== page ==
35. 35. Although essentially these scholars are scholars of the Deen, yet their eclectic exposure motivated them to expand and profoundly learnt other sciences which their learning paths had exposed them to. The concept of “ITQAN ” and the principle would be adhered to in their “learning culture / discipline”. WHAT CAN BE LEARNTWHAT CAN BE LEARNT All Rights Reserved © Zhulkeflee Hj Ismail (2016))
  36. 36. To understand this, refer to Adab of students in Imam Ghazali’s “Ihya ‘ulumuddeen” Kitaab al- ’ilm”) “Every matter (knowledge, skill, etc.), for which an obligation cannot be fulfilled except by (possessing) it (i.e. knowledge and skill), its acquisition is (therefore) obligatory (waajib).” - An Islamic principle. All Rights Reserved © Zhulkeflee Hj Ismail (2016))
  37. 37. From the preceding background that has been explained,From the preceding background that has been explained, our next pertinent and relevant question is ….our next pertinent and relevant question is …. ““ CAN WE MUSLIMS, DOCAN WE MUSLIMS, DO SOMETHING ABOUT IT, NOW ? ”SOMETHING ABOUT IT, NOW ? ” All Rights Reserved © Zhulkeflee Hj Ismail (2016))
  38. 38. There cannot be any effective solution without knowing the historyThere cannot be any effective solution without knowing the history All Rights Reserved © Zhulkeflee Hj Ismail (2016))
  39. 39. Western colonial powers introduced their schooling system,Western colonial powers introduced their schooling system, even though natives already have their own- i.e. eithereven though natives already have their own- i.e. either vernacular or religious based.vernacular or religious based. When linked to economic and job opportunities, whichWhen linked to economic and job opportunities, which favoured cohorts from such schools, private native orfavoured cohorts from such schools, private native or religious full-time schools lost its appeal. Yet, Muslimsreligious full-time schools lost its appeal. Yet, Muslims students generally were providedstudents generally were provided Islamic religious classesIslamic religious classes outside school hours at home, mosques or the madrasahoutside school hours at home, mosques or the madrasah (part-time).(part-time). All Rights Reserved © Zhulkeflee Hj Ismail (2016))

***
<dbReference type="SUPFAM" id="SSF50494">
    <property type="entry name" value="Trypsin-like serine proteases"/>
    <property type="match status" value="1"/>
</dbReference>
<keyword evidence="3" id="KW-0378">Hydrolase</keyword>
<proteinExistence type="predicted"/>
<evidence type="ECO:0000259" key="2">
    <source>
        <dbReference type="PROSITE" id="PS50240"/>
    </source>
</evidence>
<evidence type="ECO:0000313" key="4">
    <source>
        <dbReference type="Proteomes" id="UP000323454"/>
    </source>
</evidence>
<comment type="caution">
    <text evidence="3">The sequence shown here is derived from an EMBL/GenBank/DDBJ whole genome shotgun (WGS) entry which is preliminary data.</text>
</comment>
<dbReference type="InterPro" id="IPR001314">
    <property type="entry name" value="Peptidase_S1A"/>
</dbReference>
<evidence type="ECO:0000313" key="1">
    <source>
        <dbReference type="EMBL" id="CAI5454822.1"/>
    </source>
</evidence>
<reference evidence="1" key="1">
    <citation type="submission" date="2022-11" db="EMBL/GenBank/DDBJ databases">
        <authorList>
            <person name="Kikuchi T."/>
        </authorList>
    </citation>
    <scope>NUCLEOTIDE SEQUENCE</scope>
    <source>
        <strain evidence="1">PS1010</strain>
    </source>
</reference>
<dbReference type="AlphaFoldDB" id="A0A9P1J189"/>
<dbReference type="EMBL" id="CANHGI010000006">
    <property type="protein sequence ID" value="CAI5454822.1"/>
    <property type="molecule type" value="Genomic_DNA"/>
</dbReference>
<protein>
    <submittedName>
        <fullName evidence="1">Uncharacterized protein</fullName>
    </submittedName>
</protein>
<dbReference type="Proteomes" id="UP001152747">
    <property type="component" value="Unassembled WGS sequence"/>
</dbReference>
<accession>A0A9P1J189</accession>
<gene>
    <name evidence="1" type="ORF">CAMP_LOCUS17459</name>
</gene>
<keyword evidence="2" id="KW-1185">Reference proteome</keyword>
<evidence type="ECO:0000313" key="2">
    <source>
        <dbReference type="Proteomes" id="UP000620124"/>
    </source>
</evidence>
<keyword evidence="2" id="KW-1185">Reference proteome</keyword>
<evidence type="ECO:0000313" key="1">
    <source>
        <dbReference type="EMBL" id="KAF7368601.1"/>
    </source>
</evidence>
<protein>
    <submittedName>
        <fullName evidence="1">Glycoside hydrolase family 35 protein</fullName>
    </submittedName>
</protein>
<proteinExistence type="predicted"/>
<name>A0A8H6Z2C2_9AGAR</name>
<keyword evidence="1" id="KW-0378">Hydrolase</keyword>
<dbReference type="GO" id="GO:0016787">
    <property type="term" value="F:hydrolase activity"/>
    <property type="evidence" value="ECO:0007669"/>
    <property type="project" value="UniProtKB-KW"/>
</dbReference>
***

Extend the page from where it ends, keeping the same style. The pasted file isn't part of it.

40. 40. Full-timeFull-time madrasahmadrasah gradually evolved distinctly to focus ingradually evolved distinctly to focus in producing the elite – “producing the elite – “teachers of Islamteachers of Islam” - to ensure the rest of” - to ensure the rest of the Muslims are guided with their Islamic knowledge.the Muslims are guided with their Islamic knowledge. Thus, other Muslim students were made to adapt to thisThus, other Muslim students were made to adapt to this ““dualistic education systemdualistic education system” – full-time conventional school” – full-time conventional school (academic) and part-time (religious) taught by these teachers.(academic) and part-time (religious) taught by these teachers. The full-timeThe full-time MadrasahMadrasah is therefore an exception rather thanis therefore an exception rather than the rule; fully private and independent, constituting only lessthe rule; fully private and independent, constituting only less than 4% of the total cohorts; sustained by the community &than 4% of the total cohorts; sustained by the community & philanthropists.philanthropists. All Rights Reserved © Zhulkeflee Hj Ismail (2016))
  41. 41. Students who were sent to these full-timeStudents who were sent to these full-time MadrasahMadrasah originally, were those with parents with altruistic-religiousoriginally, were those with parents with altruistic-religious reasons, not due to economic gains as their primary reason.reasons, not due to economic gains as their primary reason. The basic curriculum at the primary level were equallyThe basic curriculum at the primary level were equally needed by those who do not attend full-timeneeded by those who do not attend full-time MadrasahMadrasah. To. To accommodate these, traditionalaccommodate these, traditional MadrasahMadrasah extended theirextended their function or assign their students to conduct part-timefunction or assign their students to conduct part-time MadrasahMadrasah.. We in Singapore have had over 30 registeredWe in Singapore have had over 30 registered independent madrasahs but today it dwindled to only 6independent madrasahs but today it dwindled to only 6 which are as full-time schools.which are as full-time schools. All Rights Reserved © Zhulkeflee Hj Ismail (2016))